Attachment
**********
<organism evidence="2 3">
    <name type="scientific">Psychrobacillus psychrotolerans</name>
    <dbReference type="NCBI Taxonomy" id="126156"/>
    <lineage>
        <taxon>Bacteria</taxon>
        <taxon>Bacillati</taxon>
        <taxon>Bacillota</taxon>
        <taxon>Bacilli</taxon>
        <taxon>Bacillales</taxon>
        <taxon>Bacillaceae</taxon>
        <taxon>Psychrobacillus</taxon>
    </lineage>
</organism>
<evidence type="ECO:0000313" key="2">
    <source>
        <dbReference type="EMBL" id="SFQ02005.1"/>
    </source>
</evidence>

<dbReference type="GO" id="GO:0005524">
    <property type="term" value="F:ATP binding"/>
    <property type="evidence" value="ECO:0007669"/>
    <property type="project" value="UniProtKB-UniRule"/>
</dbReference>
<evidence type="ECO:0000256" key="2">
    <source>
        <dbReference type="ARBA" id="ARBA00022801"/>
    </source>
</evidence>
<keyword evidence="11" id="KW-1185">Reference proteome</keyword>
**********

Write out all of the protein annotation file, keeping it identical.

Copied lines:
<organism evidence="2 3">
    <name type="scientific">Psychrobacillus psychrotolerans</name>
    <dbReference type="NCBI Taxonomy" id="126156"/>
    <lineage>
        <taxon>Bacteria</taxon>
        <taxon>Bacillati</taxon>
        <taxon>Bacillota</taxon>
        <taxon>Bacilli</taxon>
        <taxon>Bacillales</taxon>
        <taxon>Bacillaceae</taxon>
        <taxon>Psychrobacillus</taxon>
    </lineage>
</organism>
<evidence type="ECO:0000313" key="2">
    <source>
        <dbReference type="EMBL" id="SFQ02005.1"/>
    </source>
</evidence>

<dbReference type="GO" id="GO:0005524">
    <property type="term" value="F:ATP binding"/>
    <property type="evidence" value="ECO:0007669"/>
    <property type="project" value="UniProtKB-UniRule"/>
</dbReference>
<evidence type="ECO:0000256" key="2">
    <source>
        <dbReference type="ARBA" id="ARBA00022801"/>
    </source>
</evidence>
<keyword evidence="11" id="KW-1185">Reference proteome</keyword>